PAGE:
“If my people, which are called by my name, shall humble themselves, and pray, and seek my face, and turn from their wicked ways; then will I hear from heaven, and will forgive their sin, and will heal their land.” —2 Chronicles 7:14
Confession and repentance are messy and painful, and they don’t come natural to us. Our human heart is in a natural state of denial. Without an external agent, God, we are unable to recognize our prejudices, offenses, and sins.
In the previous text God speaks to God’s people, those whom God claims as God’s own. We belong to the Creator and to each other. That means that regardless of how we perceive others, and regardless of how others perceive us, bonds that can’t be broken tied us up. The relationship we share is held together by the very identity of God. Mother Teresa reminded us “we have forgotten that we belong to each other — that man, that woman, that child is my brother or my sister.”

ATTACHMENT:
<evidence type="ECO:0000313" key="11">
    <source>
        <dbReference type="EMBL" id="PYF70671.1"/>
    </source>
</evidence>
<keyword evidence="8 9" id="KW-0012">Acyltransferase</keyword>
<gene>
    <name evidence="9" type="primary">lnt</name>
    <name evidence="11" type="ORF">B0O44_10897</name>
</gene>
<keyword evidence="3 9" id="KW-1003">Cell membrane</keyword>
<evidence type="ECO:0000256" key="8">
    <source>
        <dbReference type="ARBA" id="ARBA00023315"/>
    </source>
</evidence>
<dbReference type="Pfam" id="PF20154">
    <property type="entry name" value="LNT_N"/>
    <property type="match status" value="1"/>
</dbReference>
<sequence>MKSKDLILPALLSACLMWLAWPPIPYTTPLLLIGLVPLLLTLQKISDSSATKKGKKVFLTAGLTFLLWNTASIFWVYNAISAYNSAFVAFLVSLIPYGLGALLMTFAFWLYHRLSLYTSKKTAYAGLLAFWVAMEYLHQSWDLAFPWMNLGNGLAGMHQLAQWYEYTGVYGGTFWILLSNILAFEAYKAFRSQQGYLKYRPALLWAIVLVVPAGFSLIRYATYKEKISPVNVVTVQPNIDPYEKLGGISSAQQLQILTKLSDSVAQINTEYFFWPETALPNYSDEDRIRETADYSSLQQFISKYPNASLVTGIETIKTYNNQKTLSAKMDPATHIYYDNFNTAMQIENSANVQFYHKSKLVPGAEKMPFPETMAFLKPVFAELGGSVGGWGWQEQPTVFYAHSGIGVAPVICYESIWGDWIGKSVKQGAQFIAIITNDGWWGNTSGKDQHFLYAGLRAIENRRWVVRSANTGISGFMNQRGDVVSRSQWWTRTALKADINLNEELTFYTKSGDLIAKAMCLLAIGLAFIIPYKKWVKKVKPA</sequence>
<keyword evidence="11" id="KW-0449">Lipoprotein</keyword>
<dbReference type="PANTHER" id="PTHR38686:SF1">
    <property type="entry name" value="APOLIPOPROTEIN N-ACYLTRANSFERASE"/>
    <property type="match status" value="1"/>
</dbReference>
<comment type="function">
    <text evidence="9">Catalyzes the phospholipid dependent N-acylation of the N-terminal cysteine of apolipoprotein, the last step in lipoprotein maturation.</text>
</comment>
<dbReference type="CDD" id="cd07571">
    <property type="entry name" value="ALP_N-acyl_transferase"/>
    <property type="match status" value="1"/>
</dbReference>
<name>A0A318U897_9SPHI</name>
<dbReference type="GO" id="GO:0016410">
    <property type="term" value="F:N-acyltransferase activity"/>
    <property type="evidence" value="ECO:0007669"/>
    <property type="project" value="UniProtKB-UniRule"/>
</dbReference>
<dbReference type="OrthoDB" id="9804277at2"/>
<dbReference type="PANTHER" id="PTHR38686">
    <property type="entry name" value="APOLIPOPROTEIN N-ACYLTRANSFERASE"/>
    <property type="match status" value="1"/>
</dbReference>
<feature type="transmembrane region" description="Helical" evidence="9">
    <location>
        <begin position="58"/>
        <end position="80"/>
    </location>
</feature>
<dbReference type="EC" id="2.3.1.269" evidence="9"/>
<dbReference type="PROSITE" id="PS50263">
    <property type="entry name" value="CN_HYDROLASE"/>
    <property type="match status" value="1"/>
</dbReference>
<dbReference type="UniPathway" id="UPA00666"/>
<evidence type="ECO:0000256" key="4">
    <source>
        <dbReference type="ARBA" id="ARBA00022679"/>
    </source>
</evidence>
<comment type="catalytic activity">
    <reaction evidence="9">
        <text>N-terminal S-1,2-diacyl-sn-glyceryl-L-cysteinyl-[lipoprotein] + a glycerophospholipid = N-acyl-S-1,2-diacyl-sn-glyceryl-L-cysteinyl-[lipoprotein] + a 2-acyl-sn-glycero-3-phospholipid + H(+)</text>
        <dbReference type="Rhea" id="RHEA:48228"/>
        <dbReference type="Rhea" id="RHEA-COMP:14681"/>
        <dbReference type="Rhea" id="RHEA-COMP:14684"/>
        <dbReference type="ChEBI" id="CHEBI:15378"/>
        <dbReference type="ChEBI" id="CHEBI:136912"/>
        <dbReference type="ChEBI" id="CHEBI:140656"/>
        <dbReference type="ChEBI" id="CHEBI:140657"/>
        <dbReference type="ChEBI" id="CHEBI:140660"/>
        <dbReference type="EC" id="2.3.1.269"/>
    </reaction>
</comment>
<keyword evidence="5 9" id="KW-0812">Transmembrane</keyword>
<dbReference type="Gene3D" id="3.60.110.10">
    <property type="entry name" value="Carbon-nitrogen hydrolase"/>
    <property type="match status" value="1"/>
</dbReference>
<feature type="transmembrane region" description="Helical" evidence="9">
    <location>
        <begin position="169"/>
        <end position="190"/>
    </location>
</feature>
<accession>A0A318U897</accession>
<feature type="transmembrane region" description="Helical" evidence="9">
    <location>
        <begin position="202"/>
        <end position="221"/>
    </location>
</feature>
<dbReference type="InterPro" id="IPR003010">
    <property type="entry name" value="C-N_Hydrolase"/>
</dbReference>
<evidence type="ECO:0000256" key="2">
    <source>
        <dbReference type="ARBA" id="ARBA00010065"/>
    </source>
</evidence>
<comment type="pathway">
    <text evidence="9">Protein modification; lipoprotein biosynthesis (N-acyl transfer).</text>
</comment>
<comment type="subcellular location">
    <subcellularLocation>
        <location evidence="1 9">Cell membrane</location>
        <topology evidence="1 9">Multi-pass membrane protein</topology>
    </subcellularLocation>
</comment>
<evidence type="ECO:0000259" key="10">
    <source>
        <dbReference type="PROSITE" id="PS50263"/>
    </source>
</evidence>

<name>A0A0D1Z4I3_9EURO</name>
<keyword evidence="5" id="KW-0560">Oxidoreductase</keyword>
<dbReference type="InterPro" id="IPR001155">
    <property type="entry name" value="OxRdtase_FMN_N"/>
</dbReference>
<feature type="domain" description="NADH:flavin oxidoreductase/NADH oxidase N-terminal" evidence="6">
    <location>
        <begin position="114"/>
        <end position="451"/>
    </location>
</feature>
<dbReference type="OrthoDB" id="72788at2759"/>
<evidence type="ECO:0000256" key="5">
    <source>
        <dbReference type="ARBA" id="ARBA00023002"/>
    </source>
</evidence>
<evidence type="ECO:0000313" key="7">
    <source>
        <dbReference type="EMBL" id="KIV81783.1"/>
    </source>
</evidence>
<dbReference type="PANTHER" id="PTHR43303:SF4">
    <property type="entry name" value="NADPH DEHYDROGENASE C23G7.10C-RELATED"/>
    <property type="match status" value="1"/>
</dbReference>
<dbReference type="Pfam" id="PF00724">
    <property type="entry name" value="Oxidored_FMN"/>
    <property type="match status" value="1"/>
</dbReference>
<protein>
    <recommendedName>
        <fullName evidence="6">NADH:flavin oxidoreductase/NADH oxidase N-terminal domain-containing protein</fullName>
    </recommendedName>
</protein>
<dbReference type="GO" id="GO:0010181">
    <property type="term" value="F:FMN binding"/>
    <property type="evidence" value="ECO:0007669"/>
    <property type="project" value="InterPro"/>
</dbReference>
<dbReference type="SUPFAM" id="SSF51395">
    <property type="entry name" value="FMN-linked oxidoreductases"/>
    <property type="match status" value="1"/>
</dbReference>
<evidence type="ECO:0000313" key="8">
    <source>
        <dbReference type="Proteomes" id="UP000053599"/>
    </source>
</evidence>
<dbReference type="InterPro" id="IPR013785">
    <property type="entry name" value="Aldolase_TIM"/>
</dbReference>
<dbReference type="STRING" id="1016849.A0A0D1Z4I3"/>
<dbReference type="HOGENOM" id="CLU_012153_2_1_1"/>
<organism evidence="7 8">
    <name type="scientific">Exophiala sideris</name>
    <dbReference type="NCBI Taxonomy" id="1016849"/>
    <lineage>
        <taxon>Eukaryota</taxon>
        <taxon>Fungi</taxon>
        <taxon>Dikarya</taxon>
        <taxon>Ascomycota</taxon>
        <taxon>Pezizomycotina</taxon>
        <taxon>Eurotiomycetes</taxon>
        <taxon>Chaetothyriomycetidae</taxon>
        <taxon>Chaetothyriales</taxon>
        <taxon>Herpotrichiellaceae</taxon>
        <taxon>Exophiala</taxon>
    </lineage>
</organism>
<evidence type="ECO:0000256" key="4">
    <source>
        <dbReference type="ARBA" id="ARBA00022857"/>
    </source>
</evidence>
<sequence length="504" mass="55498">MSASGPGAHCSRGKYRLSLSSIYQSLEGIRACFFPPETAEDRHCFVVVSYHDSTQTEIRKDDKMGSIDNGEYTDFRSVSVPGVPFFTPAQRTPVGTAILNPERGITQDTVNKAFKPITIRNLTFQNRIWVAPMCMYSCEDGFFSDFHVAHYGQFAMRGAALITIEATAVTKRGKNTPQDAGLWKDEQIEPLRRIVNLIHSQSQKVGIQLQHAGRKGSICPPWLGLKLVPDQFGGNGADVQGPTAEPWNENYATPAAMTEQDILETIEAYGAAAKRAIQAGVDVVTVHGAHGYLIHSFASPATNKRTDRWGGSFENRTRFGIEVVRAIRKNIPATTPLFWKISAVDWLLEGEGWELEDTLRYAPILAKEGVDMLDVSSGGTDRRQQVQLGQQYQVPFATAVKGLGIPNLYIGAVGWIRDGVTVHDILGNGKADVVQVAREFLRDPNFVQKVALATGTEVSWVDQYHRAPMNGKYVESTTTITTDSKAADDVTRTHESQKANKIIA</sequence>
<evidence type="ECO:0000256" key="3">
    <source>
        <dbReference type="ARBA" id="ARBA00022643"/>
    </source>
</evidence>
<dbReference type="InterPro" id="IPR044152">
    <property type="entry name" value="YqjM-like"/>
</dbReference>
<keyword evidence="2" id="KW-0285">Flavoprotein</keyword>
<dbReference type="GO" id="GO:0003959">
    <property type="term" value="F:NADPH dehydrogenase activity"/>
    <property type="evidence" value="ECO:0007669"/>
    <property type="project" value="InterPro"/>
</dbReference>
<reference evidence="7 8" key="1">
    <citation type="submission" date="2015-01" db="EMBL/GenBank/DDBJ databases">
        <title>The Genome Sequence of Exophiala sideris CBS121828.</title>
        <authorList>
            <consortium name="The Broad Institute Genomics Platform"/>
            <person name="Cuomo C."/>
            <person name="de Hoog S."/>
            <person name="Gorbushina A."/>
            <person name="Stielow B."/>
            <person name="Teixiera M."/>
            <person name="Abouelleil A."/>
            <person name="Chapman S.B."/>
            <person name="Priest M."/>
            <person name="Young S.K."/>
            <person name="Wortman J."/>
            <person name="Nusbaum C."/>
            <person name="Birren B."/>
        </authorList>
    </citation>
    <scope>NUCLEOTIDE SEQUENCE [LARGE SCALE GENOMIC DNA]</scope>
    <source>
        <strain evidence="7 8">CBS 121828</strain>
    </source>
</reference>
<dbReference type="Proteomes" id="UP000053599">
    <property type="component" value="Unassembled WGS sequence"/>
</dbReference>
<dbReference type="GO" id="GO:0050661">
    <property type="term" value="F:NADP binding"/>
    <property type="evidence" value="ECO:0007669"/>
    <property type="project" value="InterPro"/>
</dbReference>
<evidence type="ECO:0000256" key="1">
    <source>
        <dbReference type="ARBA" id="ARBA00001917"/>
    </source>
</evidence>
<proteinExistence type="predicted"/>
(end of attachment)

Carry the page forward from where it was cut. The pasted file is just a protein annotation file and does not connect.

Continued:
It is necessary that we understand that this belonging is mutual. I belong to you and you belong to me. There is no escape; we can’t change this relationship. It is only when I recognize others and welcome them into my life that the fullness of God’s identity in me is revealed. No one is an outsider. No one should be left out at the door of my heart; to do so is to deny my God-given identity.
“Get the word out. Teach all these things. And don’t let anyone put you down because you’re young. Teach believers with your life: by word, by demeanor, by love, by faith, by integrity.” –1 Timothy 4:12 (The Message)
In our recent book Forgive Us: Confessions of a Compromised Faith, Mae Cannon, Lisa Sharon Harper, Soong-Chan Rah, and I call the American church to a posture of repentance due to all the times we have not only been on the wrong side of history, but on the wrong side of God.
As an organizer and director of the AMOS Project in Cincinnati, I’ve discovered that a humble spirit of repentance is critical to powerful work around racial and economic justice. There can be a strong temptation to replay colonialism by having all the answers and believing we are God’s gift to the oppressed. We white evangelicals are particularly susceptible to this arrogant path. Humility and a repentant spirit are key to a healthy engagement and partnership in our work.